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Déconnecté(e) robin des bois
Grand sage


Messages 7857
Inscrit(e) le 23/03/2004
Lieu de résidence 44000 Nantes
Publié le 18/01/2017 @ 10:16
Re : [Cambodia Daily] Government Accuses NASA of Incitement Over Deforestation Data

sur ce lien

- je pense que c'est le "fameux article" en question :
NASA releases images of dramatic deforestation in Cambodia

13 January 2017 / Morgan Erickson-Davis
The satellite images highlight the country’s rapid loss of forest – one of the fastest in the world.

• Cambodia lost around 1.59 million hectares of tree cover between 2001 and 2014, and just 3 percent remains covered in primary forest.
• This deforestation has led to the decline of wildlife habitat and the disappearance of tigers from the country – as well as the release of millions of tons of CO2.
• The NASA imagery shows the rapid development of rubber plantations over the past decade.
• Research attributes the jump in Cambodian deforestation rates primarily to changes in the global rubber price and an increase in concession deals between the government and plantation and timber companies.

Cambodia has one of the world’s highest rates of deforestation, losing a Connecticut-size area of tree cover in just 14 years.
This week, NASA released before-and-after satellite images of plantation expansion in central Cambodia that provide a dramatic example of the Southeast Asian country’s fast-paced land cover changes.

Ringed by Thailand, Laos, and Vietnam, Cambodia was once covered in lush rainforests.
In them lived now-Endangered animals like Indochinese tigers (Panthera tigris corbetti), wild cattle called banteng (Bos javanicus), and two species of colorful monkeys called doucs, as well as many other kinds of plants and animals.
However, forest conversion for agriculture and other purposes has reduced wildlife habitat significantly, and tigers are now regarded as functionally extinct in Cambodia.
According to the UN’s Food and Agriculture Organization (FAO), just 3 percent of Cambodia’s forests were primary as of 2015.
And data from the University of Maryland (UMD) visualized on the forest monitoring platform Global Forest Watch shows tree cover loss skyrocketed over the past decade, from around 28,500 hectares lost in 2001 to nearly 238,000 hectares lost in 2010.
In total, the data indicate Cambodia lost around 1.59 million hectares from 2001 through [/img]2014 – an area a little larger than the U.S. state of Connecticut, including 38 percent of its intact forest landscapes.
Only one intact forest landscape (IFL) remains in the country; IFLs are areas of original land cover that are large and undisturbed enough to retain all their native biodiversity.

NASA Earth Observatory images by Joshua Stevens, using Landsat data from the U.S. Geological Survey and Global Forest WatchNASA Earth Observatory images by Joshua Stevens, using Landsat data from the U.S. Geological Survey and Global Forest Watch


Cambodia’s deforestation isn’t just a problem for the wildlife and human communities that depend on the country’s forests; it’s also contributing to global warming by releasing massive amounts of CO2.
Data from Global Forest Watch Climate show the country’s 1.59 million hectares of tree cover loss over a 14-year period resulted in around 533 million metric tons of carbon emissions.
In comparison, the total 2011 CO2 emissions from Canada’s energy consumption – ranked ninth globally – was around 552.5 million metric tons, according to science advocacy NGO Union of Concerned Scientists and based on data from the Energy Information Agency.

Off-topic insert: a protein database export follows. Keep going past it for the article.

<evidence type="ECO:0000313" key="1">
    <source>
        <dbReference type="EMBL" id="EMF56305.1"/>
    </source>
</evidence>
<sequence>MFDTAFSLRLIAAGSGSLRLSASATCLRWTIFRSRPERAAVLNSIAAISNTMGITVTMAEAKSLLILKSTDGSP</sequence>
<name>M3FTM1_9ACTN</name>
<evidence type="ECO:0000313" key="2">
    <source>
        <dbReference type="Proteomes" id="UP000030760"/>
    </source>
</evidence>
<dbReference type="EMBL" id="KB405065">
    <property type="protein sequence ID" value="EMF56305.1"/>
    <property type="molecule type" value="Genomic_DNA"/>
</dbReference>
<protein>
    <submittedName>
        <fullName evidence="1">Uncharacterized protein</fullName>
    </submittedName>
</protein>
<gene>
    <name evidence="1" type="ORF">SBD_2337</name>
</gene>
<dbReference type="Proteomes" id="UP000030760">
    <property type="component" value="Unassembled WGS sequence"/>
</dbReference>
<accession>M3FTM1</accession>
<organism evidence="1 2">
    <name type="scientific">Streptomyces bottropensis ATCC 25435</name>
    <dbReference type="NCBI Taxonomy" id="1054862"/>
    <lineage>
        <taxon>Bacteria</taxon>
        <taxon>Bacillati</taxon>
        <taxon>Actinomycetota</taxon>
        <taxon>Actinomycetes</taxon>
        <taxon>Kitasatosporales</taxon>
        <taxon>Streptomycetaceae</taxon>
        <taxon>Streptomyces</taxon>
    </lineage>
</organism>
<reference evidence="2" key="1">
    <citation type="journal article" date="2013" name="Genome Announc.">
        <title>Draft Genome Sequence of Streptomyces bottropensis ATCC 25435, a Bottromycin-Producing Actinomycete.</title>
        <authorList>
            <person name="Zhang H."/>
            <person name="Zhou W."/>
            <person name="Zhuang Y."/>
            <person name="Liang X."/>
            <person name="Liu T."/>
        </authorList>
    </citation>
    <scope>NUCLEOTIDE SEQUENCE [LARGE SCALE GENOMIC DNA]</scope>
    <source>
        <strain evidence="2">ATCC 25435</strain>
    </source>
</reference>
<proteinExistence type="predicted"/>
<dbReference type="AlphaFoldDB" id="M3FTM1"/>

Data from Global Forest Watch Climate show Cambodia’s 2001-2014 tree cover loss resulted in the release of around 552.5 million metric tons of CO2.

In the write-up about its images, NASA points to research that indicates increasing global rubber prices and land concession deals are largely to blame for Cambodia’s deforestation surge.
These concessions are allotments of land leased by the government to timber and agriculture companies.
Indeed, NASA’s images show a burgeoning rubber plantation appearing from what appears to have once been dense forest.
Additional imagery from Google Earth’s Timelapse satellite imagery viewer corroborated by UMD tree cover loss data indicate plantation construction began ramping up in 2009, with at least 19,000 hectares of tree cover cleared from the area’s rubber concessions by 2014.

Cambodia lost around 1.59 million hectares of tree cover between 2001 and 2014 – much of it for plantation agriculture like the rubber plantations.
Only one small area of intact forest landscape remains in the country, but half of it was degraded between 2000 and 2013.
The area circled in the inset shows the area highlighted by NASA’s imagery.

Image captured in 2000, before plantation development began. NASA Earth Observatory images by Joshua Stevens, using Landsat data from the U.S. Geological Survey and Global Forest Watch

Image captured in 2013. NASA Earth Observatory images by Joshua Stevens, using Landsat data from the U.S. Geological Survey and Global Forest Watch

Satellite imagery from Google Earth show rubber plantations and associated deforestation ramping up over the past six years.

In addition to government-sanctioned timber harvesting, Cambodia also has a problem with illegal logging, with research finding around 90 percent of the country’s timber production is illegally procured.
Cambodia has made some gains recently, with the government granting official protection to large swaths of threatened forest in 2016, as well as declaring a new national park – into which conservation organizations are thinking about reintroducing tigers.